The native camera application in Android is, if we can be honest with ourselves, a little wimpy. Yes, it’s certainly made some improvements since 2.2 came along, but when you compare it with an app like Camera 360 (free; Pro version, $3.99), it’s downright pathetic.
Camera 360 is like your native camera app on steroids. Side-by-side comparisons with Android’s camera app give Camera 360 a clear edge in picture quality. It just seems to be smarter when it comes to light and focus. Not only that, it’s faster. In my experience, Camera 360 loads up almost twice as fast as its native cousin. That in itself is reason enough to upgrade, but is only the beginning.
Camera 360 has a number of modes: Normal, Shift-Color, Tilt-Shift, Funny, Scenery, and Effect; and there are a ton of settings (submodes, really) within each. To cover all of these in-depth would take pages upon pages, but I’ll try to hit some highlights.
In Normal mode you can do things like choose color, B&W, sepia, negative, solarize, and various tints. These all work well, and can be nicely subtle. In Effect mode you can choose from Lomo effects, Lightcyan, Reversal Film, Simulated HDR (High Dynamic Range), Dream effect, and many others. “Back to 1839” is one of the coolest effects in this mode (Pro version only); it will make your photos look as if they had been shot 150 years ago.
Funny mode offers some of my favorite options. Line Sketch does an incredible job of making your photos look like pencil drawings. Surrealist Painting does the same sort of thing, but gives a bit more detail. Both are great effects that really wowed everyone to whom I showed them.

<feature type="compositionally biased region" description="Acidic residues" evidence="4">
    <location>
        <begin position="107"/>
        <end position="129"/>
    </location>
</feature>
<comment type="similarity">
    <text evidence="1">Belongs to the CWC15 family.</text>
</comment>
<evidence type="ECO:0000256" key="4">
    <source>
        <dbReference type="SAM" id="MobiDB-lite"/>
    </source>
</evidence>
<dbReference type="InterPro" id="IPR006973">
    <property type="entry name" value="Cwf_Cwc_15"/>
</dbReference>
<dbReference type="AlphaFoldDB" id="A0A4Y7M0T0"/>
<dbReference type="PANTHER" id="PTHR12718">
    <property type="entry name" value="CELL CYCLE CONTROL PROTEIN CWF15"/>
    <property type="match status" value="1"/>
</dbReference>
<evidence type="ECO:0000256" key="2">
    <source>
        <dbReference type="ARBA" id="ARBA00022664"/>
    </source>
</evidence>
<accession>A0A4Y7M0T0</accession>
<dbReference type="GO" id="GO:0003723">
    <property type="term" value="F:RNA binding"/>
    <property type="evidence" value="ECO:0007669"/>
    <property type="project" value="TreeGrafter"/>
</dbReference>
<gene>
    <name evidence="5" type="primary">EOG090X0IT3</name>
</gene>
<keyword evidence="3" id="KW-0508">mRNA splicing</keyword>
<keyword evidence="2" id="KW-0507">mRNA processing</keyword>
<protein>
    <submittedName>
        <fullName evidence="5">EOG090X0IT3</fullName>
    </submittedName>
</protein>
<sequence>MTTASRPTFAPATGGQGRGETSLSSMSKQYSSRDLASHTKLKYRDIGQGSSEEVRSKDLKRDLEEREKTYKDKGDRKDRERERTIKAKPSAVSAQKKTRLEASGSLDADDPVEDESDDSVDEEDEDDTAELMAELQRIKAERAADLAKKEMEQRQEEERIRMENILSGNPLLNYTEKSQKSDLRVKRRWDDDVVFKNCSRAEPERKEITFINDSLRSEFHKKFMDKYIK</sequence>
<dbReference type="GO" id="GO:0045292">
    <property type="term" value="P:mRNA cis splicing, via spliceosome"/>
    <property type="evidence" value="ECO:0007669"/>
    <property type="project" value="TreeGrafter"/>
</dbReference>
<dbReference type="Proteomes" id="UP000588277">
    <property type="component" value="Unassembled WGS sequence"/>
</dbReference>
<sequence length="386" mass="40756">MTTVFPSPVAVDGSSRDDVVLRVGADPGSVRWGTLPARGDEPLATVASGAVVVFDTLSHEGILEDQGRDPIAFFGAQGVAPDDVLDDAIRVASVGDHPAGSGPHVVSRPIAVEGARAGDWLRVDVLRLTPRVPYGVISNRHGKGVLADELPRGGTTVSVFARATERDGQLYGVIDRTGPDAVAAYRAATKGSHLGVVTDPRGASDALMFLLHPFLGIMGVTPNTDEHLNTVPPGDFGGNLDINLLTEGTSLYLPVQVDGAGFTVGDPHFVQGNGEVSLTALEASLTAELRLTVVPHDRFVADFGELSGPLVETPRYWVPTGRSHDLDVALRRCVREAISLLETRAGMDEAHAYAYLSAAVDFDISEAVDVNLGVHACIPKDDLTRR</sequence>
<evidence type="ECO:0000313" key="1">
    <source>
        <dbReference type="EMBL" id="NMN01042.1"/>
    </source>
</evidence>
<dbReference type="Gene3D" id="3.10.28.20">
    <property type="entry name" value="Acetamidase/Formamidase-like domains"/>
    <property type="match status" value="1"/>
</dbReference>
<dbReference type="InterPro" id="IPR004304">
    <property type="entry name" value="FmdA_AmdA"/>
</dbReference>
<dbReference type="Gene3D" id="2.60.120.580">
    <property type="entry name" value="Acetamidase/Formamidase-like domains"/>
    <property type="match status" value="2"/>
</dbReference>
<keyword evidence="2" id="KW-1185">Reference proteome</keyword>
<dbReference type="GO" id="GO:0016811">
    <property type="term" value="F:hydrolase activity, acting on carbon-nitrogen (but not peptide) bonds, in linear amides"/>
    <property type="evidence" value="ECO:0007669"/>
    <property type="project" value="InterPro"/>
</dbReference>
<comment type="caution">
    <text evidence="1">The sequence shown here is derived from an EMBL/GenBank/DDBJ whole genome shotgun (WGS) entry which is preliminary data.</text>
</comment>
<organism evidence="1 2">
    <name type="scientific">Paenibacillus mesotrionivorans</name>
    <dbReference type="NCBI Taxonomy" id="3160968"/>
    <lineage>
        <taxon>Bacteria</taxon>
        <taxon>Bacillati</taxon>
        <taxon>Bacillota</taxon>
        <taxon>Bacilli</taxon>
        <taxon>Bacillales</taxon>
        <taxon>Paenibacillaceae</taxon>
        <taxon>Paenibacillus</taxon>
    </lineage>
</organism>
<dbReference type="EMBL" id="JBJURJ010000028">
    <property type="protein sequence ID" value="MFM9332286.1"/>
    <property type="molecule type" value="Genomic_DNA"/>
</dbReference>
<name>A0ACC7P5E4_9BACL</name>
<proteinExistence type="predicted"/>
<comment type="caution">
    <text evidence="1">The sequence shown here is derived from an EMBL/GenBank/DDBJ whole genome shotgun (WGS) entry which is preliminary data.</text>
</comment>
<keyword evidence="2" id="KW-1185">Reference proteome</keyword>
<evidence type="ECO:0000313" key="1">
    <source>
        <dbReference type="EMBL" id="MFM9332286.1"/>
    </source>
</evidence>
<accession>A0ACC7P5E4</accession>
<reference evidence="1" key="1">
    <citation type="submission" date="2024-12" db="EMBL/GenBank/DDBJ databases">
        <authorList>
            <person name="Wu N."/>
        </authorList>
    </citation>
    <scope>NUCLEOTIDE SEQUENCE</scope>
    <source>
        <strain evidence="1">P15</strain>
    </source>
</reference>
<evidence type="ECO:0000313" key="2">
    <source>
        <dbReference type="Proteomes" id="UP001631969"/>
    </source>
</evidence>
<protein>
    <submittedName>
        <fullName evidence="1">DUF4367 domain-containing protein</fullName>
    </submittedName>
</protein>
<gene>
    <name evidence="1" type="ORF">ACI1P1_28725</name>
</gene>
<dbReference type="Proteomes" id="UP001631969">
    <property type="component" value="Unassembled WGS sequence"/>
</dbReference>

In Scenery mode you can put pictures into a template and then apply an effect. The default template is a man painting on the street. The photo goes on the canvas, in Surrealist Painting mode, so it looks like a half-finished painting. Additional templates may be downloaded from the Market.
Tilt-Shift is a really cool effect that makes your photos look as if they had been shot with a much higher-end camera. You choose what you want to have in focus, then the rest of the picture is a little blurred so it looks like you have a narrower depth-of-field. Slick. All of these modes have different focus options including the much-coveted (and absent from the native app) touch-to-focus.
Sometimes with other camera apps, I’ve taken a picture using an effect, and then later wished that I hadn’t used the effect. With Camera 360, you have the option to save the processed picture and the original image at the same time. That’s a great addition. What’s truly incredible about this app is how quickly it applies its effects. Even with some of the most complex ones, it’s still just a matter of seconds before you can take another shot. (I tested the app with a Motorola Droid. Newer phones may have even better results.)
Options to control zoom, flash, white balance, timer, night mode, and focus are just a touch away regardless of what mode you’re in. There are tons of options within the settings, too, enabling you to really customize your image. Another nice feature is that you can choose the directory path for your saved images. For example, you could save your photos to a Dropbox folder, and then you’d always have your photos synced in the cloud.
I’m not sure I found any real weakness in Camera 360, frankly. You can set it as your default camera, but I have not yet been able to figure out a way to have the camera button on my Motorola Droid open it. Instead, I have to use an icon on the home screen. Not the end of the world. Some of the effects could use a little tweaking, but most are very solid. The free version is very good and is definitely worth a try. If you want even more effects (and some of them are great), you may want to pay for the Pro version ($3.99), so you can really make your friends jealous.